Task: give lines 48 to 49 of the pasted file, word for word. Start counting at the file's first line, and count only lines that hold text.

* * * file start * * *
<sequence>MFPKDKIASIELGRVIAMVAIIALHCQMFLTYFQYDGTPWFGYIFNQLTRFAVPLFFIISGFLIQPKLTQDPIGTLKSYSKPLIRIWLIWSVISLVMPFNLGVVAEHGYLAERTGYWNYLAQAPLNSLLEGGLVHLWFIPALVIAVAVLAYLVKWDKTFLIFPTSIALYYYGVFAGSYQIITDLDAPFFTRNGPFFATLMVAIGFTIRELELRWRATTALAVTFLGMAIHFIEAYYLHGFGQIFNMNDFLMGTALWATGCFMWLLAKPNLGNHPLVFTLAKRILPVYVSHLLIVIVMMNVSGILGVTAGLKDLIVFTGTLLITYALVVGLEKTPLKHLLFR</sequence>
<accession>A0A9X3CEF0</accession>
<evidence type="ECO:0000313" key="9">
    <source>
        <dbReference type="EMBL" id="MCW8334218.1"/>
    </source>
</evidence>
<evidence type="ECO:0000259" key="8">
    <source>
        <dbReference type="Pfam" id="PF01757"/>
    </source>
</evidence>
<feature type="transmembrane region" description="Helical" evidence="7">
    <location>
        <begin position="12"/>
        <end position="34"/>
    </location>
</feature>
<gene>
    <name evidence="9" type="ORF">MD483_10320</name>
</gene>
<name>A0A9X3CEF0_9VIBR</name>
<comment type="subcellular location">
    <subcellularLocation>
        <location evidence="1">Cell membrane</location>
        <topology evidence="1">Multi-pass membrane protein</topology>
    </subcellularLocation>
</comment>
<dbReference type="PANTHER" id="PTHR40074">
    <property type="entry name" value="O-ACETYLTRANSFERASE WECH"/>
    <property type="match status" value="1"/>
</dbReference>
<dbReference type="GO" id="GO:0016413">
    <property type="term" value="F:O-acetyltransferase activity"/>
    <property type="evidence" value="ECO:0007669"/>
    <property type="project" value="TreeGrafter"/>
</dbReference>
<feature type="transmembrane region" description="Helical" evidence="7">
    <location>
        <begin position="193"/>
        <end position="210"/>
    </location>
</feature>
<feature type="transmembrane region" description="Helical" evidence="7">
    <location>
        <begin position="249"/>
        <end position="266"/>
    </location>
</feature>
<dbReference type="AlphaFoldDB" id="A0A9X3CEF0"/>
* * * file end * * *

    </location>
</feature>